There are certain ideas that people naturally find creepy. One of them is the idea of death, which is what every zombie or ghost story uses, but that’s so straight-forward and so basic that it doesn’t make for a good story in and of itself. Another is things that seem human, but aren’t, particularly if they are messed up in some way. A distorted reflection in a mirror, a doll with a crack across its face, a disembodied voice, a mysterious shadow that looks like a person’s face… Even if some of those things don’t seem scary without a creepy context, if you stick them in a ghost story, they’re very scary. The plot of good ghost stories frequently center around a certain inanimate object such as a mirror or a doll that works towards that effect.

Staircases are another creepy image, although that might be my personal opinion rather than a universal fact. I personally have a kind of phobia of staircases which probably comes from the fact that they often appear in my scary dreams, but I think there’s a specific reason for that. To my overly analytic and metaphoric mind, going up or down a staircase stands for changing something. You are going someplace different from where you already are, you can’t actually see where you’re going before you get there, and if something goes wrong in the transition, you fall down and get hurt. Stairs work well for ghost stories if you think of them as a metaphor for the difference between life and death. In fact, in fiction, the difference between life and death can be metaphorical for the fact that, in real life, things change and are disturbingly unpredictable.  I remember one time when I was trying to make metaphors from a song that involved death, and my family laughed at me and said that death is never a metaphor. I beg to differ rather emphatically; I think that in art and literature, death can be a metaphor for things that are a little less specific. Otherwise, why would anyone ever want to read a ghost story or watch a zombie movie? Horror movies would be better if they made use of these kinds of ideas and metaphors.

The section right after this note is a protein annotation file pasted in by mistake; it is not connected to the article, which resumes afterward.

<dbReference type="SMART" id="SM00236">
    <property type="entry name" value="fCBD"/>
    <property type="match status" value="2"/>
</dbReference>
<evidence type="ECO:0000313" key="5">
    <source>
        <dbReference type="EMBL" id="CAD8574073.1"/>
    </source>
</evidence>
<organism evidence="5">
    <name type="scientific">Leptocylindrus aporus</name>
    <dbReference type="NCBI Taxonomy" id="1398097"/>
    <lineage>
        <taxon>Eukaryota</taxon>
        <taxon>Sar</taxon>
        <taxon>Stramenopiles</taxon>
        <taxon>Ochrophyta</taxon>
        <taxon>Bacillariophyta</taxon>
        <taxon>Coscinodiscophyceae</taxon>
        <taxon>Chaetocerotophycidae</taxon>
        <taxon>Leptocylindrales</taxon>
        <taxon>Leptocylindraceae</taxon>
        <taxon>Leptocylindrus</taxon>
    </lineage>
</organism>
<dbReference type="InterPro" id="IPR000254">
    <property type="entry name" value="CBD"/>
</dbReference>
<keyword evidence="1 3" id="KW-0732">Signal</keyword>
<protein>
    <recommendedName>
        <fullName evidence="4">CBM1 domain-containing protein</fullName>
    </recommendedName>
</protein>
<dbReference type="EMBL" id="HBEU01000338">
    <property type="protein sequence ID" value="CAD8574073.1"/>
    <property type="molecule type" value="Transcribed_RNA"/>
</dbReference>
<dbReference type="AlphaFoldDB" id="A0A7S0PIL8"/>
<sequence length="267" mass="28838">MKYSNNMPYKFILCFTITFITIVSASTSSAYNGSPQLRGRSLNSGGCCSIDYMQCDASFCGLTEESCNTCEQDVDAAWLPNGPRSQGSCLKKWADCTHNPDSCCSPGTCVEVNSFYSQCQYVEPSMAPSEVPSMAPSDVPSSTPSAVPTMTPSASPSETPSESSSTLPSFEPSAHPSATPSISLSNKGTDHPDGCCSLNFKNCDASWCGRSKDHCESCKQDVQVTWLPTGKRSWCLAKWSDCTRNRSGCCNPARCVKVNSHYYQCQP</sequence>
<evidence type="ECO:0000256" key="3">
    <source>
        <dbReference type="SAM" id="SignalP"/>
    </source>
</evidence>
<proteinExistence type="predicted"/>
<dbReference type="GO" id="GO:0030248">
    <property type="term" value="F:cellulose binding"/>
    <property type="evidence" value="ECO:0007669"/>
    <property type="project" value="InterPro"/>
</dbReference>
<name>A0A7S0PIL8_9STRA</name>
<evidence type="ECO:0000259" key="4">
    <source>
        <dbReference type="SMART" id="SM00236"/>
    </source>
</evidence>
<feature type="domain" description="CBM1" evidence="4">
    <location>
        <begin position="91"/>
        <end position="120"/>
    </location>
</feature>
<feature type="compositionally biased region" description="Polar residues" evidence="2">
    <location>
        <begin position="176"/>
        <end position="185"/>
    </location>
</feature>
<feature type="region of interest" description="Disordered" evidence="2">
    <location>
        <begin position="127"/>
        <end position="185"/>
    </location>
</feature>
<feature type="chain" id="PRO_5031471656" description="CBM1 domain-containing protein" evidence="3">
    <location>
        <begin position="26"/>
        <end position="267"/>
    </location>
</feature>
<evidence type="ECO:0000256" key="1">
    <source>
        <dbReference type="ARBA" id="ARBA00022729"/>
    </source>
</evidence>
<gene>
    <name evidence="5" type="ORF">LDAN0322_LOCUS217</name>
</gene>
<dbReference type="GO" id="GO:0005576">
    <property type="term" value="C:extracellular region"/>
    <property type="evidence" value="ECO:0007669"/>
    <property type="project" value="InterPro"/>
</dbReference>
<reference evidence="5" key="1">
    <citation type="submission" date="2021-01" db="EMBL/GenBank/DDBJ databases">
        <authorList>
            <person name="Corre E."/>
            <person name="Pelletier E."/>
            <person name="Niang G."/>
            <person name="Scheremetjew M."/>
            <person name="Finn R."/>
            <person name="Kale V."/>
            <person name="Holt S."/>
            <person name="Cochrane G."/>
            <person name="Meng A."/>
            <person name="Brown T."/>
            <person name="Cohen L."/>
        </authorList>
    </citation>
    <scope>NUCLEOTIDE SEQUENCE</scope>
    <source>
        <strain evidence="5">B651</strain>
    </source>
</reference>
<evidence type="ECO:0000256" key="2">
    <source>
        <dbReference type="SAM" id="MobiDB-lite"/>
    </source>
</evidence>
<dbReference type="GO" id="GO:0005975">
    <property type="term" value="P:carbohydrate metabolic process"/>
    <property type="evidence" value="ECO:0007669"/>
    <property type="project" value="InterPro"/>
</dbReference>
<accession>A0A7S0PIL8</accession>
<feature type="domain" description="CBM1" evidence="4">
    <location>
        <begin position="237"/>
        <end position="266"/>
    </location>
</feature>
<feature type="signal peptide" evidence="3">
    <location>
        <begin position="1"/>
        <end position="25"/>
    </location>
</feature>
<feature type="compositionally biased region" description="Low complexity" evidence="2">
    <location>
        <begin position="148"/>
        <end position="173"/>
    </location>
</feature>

The Zombie Apocalypse is Real! (Sort of)

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I am kind of fascinated by the idea that monsters and other supernatural scary stuff are metaphors for real-life scary things. For example, vampires stand for people, situations, or diseases that slowly take away your energy and strength. (Like the last week of classes before final exams, for example, or like financial aid paperwork) Ghost stories are pretty straightforward because they come from people’s fear of death and their uncertainty about what happens after death. The zombie apocalypse legend, obviously, comes from people’s fear that the world will be destroyed by mindless hordes.